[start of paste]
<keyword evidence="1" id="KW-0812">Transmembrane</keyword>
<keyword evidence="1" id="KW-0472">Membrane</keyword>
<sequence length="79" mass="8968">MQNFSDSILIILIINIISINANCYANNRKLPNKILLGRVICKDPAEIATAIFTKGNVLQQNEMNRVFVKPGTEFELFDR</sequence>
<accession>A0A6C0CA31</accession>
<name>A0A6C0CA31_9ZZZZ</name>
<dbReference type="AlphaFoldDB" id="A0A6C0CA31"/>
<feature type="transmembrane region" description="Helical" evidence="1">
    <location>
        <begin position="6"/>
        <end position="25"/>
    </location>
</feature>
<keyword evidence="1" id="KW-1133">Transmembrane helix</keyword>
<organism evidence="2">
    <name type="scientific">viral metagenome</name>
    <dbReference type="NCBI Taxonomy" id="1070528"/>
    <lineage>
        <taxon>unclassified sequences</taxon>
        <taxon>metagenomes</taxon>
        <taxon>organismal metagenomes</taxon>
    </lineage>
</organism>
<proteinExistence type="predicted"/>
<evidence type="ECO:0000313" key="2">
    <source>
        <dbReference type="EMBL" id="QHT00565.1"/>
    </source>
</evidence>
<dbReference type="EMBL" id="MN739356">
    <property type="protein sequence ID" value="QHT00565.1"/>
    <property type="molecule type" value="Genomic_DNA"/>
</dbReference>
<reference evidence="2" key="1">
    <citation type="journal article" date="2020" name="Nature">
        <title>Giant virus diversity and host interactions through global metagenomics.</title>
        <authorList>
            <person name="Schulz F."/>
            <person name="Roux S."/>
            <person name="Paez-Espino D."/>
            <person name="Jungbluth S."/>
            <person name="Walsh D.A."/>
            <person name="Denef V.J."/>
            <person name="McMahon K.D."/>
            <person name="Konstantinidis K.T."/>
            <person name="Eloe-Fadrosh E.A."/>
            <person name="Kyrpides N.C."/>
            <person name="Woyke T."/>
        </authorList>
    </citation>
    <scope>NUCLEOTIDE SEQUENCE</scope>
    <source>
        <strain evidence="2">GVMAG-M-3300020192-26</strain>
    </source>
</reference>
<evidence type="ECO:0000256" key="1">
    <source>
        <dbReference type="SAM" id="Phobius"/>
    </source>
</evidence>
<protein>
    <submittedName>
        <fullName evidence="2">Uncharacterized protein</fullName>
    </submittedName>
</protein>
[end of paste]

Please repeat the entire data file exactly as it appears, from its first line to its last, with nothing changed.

<keyword evidence="1" id="KW-0812">Transmembrane</keyword>
<keyword evidence="1" id="KW-0472">Membrane</keyword>
<sequence length="79" mass="8968">MQNFSDSILIILIINIISINANCYANNRKLPNKILLGRVICKDPAEIATAIFTKGNVLQQNEMNRVFVKPGTEFELFDR</sequence>
<accession>A0A6C0CA31</accession>
<name>A0A6C0CA31_9ZZZZ</name>
<dbReference type="AlphaFoldDB" id="A0A6C0CA31"/>
<feature type="transmembrane region" description="Helical" evidence="1">
    <location>
        <begin position="6"/>
        <end position="25"/>
    </location>
</feature>
<keyword evidence="1" id="KW-1133">Transmembrane helix</keyword>
<organism evidence="2">
    <name type="scientific">viral metagenome</name>
    <dbReference type="NCBI Taxonomy" id="1070528"/>
    <lineage>
        <taxon>unclassified sequences</taxon>
        <taxon>metagenomes</taxon>
        <taxon>organismal metagenomes</taxon>
    </lineage>
</organism>
<proteinExistence type="predicted"/>
<evidence type="ECO:0000313" key="2">
    <source>
        <dbReference type="EMBL" id="QHT00565.1"/>
    </source>
</evidence>
<dbReference type="EMBL" id="MN739356">
    <property type="protein sequence ID" value="QHT00565.1"/>
    <property type="molecule type" value="Genomic_DNA"/>
</dbReference>
<reference evidence="2" key="1">
    <citation type="journal article" date="2020" name="Nature">
        <title>Giant virus diversity and host interactions through global metagenomics.</title>
        <authorList>
            <person name="Schulz F."/>
            <person name="Roux S."/>
            <person name="Paez-Espino D."/>
            <person name="Jungbluth S."/>
            <person name="Walsh D.A."/>
            <person name="Denef V.J."/>
            <person name="McMahon K.D."/>
            <person name="Konstantinidis K.T."/>
            <person name="Eloe-Fadrosh E.A."/>
            <person name="Kyrpides N.C."/>
            <person name="Woyke T."/>
        </authorList>
    </citation>
    <scope>NUCLEOTIDE SEQUENCE</scope>
    <source>
        <strain evidence="2">GVMAG-M-3300020192-26</strain>
    </source>
</reference>
<evidence type="ECO:0000256" key="1">
    <source>
        <dbReference type="SAM" id="Phobius"/>
    </source>
</evidence>
<protein>
    <submittedName>
        <fullName evidence="2">Uncharacterized protein</fullName>
    </submittedName>
</protein>